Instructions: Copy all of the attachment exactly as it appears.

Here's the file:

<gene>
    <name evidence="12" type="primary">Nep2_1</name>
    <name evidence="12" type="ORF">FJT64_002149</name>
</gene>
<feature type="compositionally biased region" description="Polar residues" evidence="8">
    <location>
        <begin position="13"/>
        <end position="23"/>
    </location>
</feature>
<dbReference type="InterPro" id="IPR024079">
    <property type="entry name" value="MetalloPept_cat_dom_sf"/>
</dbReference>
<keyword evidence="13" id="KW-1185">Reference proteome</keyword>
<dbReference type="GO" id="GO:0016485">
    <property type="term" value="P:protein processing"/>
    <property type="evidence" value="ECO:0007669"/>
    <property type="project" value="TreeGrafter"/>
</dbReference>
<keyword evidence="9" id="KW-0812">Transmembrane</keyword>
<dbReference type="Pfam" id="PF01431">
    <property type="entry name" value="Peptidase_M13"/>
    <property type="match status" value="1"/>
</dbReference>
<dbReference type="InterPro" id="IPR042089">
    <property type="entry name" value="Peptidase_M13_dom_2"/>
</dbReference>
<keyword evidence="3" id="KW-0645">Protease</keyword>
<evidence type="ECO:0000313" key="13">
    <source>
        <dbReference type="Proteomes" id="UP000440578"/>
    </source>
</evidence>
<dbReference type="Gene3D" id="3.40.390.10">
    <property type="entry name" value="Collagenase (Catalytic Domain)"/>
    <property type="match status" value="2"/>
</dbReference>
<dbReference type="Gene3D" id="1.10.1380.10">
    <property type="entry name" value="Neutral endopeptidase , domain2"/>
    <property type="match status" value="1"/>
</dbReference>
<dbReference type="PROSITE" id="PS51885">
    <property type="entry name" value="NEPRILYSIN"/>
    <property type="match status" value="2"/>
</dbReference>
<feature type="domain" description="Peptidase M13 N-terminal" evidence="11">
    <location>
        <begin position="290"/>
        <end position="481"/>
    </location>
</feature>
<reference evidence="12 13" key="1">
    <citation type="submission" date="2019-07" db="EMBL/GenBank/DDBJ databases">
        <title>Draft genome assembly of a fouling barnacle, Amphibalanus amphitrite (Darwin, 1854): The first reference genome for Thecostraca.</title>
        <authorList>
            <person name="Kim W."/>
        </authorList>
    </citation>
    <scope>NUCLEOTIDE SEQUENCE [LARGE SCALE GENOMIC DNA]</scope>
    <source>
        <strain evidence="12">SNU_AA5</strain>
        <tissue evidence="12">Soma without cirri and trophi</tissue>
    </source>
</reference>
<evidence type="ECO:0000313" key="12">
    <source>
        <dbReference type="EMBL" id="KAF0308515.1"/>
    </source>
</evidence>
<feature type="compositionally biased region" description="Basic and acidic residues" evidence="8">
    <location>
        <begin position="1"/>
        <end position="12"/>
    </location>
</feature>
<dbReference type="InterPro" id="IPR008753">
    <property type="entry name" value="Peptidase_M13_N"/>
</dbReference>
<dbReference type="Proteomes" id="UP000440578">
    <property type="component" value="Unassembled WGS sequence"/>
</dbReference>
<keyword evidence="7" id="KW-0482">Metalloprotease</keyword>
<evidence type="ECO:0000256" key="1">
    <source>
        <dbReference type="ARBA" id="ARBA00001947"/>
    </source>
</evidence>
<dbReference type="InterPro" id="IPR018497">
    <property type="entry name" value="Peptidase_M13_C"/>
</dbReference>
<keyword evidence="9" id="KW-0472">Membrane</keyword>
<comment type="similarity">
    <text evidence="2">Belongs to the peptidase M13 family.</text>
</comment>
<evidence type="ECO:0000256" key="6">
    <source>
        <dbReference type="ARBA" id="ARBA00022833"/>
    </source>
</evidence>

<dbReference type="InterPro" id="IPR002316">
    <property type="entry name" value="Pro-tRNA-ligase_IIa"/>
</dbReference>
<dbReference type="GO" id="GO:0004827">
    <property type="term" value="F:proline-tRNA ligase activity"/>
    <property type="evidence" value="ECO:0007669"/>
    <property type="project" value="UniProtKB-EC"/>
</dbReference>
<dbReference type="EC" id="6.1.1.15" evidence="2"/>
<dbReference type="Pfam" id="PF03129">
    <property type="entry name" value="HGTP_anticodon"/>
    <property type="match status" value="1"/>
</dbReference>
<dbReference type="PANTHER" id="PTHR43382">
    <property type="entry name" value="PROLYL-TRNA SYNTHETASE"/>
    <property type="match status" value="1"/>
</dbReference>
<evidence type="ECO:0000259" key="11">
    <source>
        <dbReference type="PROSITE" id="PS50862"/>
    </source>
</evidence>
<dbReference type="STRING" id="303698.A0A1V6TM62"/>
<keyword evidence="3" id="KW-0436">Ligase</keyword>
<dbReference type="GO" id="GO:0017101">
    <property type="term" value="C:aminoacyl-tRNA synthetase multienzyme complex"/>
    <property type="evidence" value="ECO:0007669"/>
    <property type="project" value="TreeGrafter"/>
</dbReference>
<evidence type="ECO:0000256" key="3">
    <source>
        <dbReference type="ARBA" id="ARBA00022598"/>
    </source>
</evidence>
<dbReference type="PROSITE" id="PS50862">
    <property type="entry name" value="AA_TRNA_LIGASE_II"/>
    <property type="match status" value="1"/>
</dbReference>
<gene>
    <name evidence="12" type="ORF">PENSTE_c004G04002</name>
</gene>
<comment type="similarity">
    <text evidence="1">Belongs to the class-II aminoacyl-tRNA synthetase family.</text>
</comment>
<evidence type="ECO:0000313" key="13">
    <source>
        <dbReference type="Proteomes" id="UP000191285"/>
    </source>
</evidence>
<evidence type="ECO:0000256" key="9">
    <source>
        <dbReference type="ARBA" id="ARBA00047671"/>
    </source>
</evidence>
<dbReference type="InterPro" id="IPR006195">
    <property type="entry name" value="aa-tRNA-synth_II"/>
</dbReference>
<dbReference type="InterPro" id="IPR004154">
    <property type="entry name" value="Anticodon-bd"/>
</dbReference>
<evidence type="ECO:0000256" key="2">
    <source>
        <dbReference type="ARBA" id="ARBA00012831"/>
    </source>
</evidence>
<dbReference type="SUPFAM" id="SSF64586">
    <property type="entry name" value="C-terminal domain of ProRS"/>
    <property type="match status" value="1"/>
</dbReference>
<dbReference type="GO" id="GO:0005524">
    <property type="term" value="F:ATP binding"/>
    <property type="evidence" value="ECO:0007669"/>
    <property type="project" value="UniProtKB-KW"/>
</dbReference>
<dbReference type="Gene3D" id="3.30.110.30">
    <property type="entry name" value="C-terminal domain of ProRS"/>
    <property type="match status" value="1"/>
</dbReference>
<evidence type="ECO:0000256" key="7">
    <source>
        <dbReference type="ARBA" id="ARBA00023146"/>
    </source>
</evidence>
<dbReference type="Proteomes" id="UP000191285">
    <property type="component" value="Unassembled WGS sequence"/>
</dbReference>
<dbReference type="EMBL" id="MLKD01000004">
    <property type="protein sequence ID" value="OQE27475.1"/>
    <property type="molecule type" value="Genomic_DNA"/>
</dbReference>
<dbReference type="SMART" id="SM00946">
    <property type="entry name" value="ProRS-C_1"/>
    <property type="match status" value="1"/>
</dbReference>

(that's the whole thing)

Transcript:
<gene>
    <name evidence="12" type="primary">Nep2_1</name>
    <name evidence="12" type="ORF">FJT64_002149</name>
</gene>
<feature type="compositionally biased region" description="Polar residues" evidence="8">
    <location>
        <begin position="13"/>
        <end position="23"/>
    </location>
</feature>
<dbReference type="InterPro" id="IPR024079">
    <property type="entry name" value="MetalloPept_cat_dom_sf"/>
</dbReference>
<keyword evidence="13" id="KW-1185">Reference proteome</keyword>
<dbReference type="GO" id="GO:0016485">
    <property type="term" value="P:protein processing"/>
    <property type="evidence" value="ECO:0007669"/>
    <property type="project" value="TreeGrafter"/>
</dbReference>
<keyword evidence="9" id="KW-0812">Transmembrane</keyword>
<dbReference type="Pfam" id="PF01431">
    <property type="entry name" value="Peptidase_M13"/>
    <property type="match status" value="1"/>
</dbReference>
<dbReference type="InterPro" id="IPR042089">
    <property type="entry name" value="Peptidase_M13_dom_2"/>
</dbReference>
<keyword evidence="3" id="KW-0645">Protease</keyword>
<evidence type="ECO:0000313" key="13">
    <source>
        <dbReference type="Proteomes" id="UP000440578"/>
    </source>
</evidence>
<dbReference type="Gene3D" id="3.40.390.10">
    <property type="entry name" value="Collagenase (Catalytic Domain)"/>
    <property type="match status" value="2"/>
</dbReference>
<dbReference type="Gene3D" id="1.10.1380.10">
    <property type="entry name" value="Neutral endopeptidase , domain2"/>
    <property type="match status" value="1"/>
</dbReference>
<dbReference type="PROSITE" id="PS51885">
    <property type="entry name" value="NEPRILYSIN"/>
    <property type="match status" value="2"/>
</dbReference>
<feature type="domain" description="Peptidase M13 N-terminal" evidence="11">
    <location>
        <begin position="290"/>
        <end position="481"/>
    </location>
</feature>
<reference evidence="12 13" key="1">
    <citation type="submission" date="2019-07" db="EMBL/GenBank/DDBJ databases">
        <title>Draft genome assembly of a fouling barnacle, Amphibalanus amphitrite (Darwin, 1854): The first reference genome for Thecostraca.</title>
        <authorList>
            <person name="Kim W."/>
        </authorList>
    </citation>
    <scope>NUCLEOTIDE SEQUENCE [LARGE SCALE GENOMIC DNA]</scope>
    <source>
        <strain evidence="12">SNU_AA5</strain>
        <tissue evidence="12">Soma without cirri and trophi</tissue>
    </source>
</reference>
<evidence type="ECO:0000313" key="12">
    <source>
        <dbReference type="EMBL" id="KAF0308515.1"/>
    </source>
</evidence>
<feature type="compositionally biased region" description="Basic and acidic residues" evidence="8">
    <location>
        <begin position="1"/>
        <end position="12"/>
    </location>
</feature>
<dbReference type="InterPro" id="IPR008753">
    <property type="entry name" value="Peptidase_M13_N"/>
</dbReference>
<dbReference type="Proteomes" id="UP000440578">
    <property type="component" value="Unassembled WGS sequence"/>
</dbReference>
<keyword evidence="7" id="KW-0482">Metalloprotease</keyword>
<evidence type="ECO:0000256" key="1">
    <source>
        <dbReference type="ARBA" id="ARBA00001947"/>
    </source>
</evidence>
<dbReference type="InterPro" id="IPR018497">
    <property type="entry name" value="Peptidase_M13_C"/>
</dbReference>
<keyword evidence="9" id="KW-0472">Membrane</keyword>
<comment type="similarity">
    <text evidence="2">Belongs to the peptidase M13 family.</text>
</comment>
<evidence type="ECO:0000256" key="6">
    <source>
        <dbReference type="ARBA" id="ARBA00022833"/>
    </source>
</evidence>

<dbReference type="InterPro" id="IPR002316">
    <property type="entry name" value="Pro-tRNA-ligase_IIa"/>
</dbReference>
<dbReference type="GO" id="GO:0004827">
    <property type="term" value="F:proline-tRNA ligase activity"/>
    <property type="evidence" value="ECO:0007669"/>
    <property type="project" value="UniProtKB-EC"/>
</dbReference>
<dbReference type="EC" id="6.1.1.15" evidence="2"/>
<dbReference type="Pfam" id="PF03129">
    <property type="entry name" value="HGTP_anticodon"/>
    <property type="match status" value="1"/>
</dbReference>
<dbReference type="PANTHER" id="PTHR43382">
    <property type="entry name" value="PROLYL-TRNA SYNTHETASE"/>
    <property type="match status" value="1"/>
</dbReference>
<evidence type="ECO:0000259" key="11">
    <source>
        <dbReference type="PROSITE" id="PS50862"/>
    </source>
</evidence>
<dbReference type="STRING" id="303698.A0A1V6TM62"/>
<keyword evidence="3" id="KW-0436">Ligase</keyword>
<dbReference type="GO" id="GO:0017101">
    <property type="term" value="C:aminoacyl-tRNA synthetase multienzyme complex"/>
    <property type="evidence" value="ECO:0007669"/>
    <property type="project" value="TreeGrafter"/>
</dbReference>
<evidence type="ECO:0000256" key="3">
    <source>
        <dbReference type="ARBA" id="ARBA00022598"/>
    </source>
</evidence>
<dbReference type="PROSITE" id="PS50862">
    <property type="entry name" value="AA_TRNA_LIGASE_II"/>
    <property type="match status" value="1"/>
</dbReference>
<gene>
    <name evidence="12" type="ORF">PENSTE_c004G04002</name>
</gene>
<comment type="similarity">
    <text evidence="1">Belongs to the class-II aminoacyl-tRNA synthetase family.</text>
</comment>
<evidence type="ECO:0000313" key="13">
    <source>
        <dbReference type="Proteomes" id="UP000191285"/>
    </source>
</evidence>
<evidence type="ECO:0000256" key="9">
    <source>
        <dbReference type="ARBA" id="ARBA00047671"/>
    </source>
</evidence>
<dbReference type="InterPro" id="IPR006195">
    <property type="entry name" value="aa-tRNA-synth_II"/>
</dbReference>
<dbReference type="InterPro" id="IPR004154">
    <property type="entry name" value="Anticodon-bd"/>
</dbReference>
<evidence type="ECO:0000256" key="2">
    <source>
        <dbReference type="ARBA" id="ARBA00012831"/>
    </source>
</evidence>
<dbReference type="SUPFAM" id="SSF64586">
    <property type="entry name" value="C-terminal domain of ProRS"/>
    <property type="match status" value="1"/>
</dbReference>
<dbReference type="GO" id="GO:0005524">
    <property type="term" value="F:ATP binding"/>
    <property type="evidence" value="ECO:0007669"/>
    <property type="project" value="UniProtKB-KW"/>
</dbReference>
<dbReference type="Gene3D" id="3.30.110.30">
    <property type="entry name" value="C-terminal domain of ProRS"/>
    <property type="match status" value="1"/>
</dbReference>
<evidence type="ECO:0000256" key="7">
    <source>
        <dbReference type="ARBA" id="ARBA00023146"/>
    </source>
</evidence>
<dbReference type="Proteomes" id="UP000191285">
    <property type="component" value="Unassembled WGS sequence"/>
</dbReference>
<dbReference type="EMBL" id="MLKD01000004">
    <property type="protein sequence ID" value="OQE27475.1"/>
    <property type="molecule type" value="Genomic_DNA"/>
</dbReference>
<dbReference type="SMART" id="SM00946">
    <property type="entry name" value="ProRS-C_1"/>
    <property type="match status" value="1"/>
</dbReference>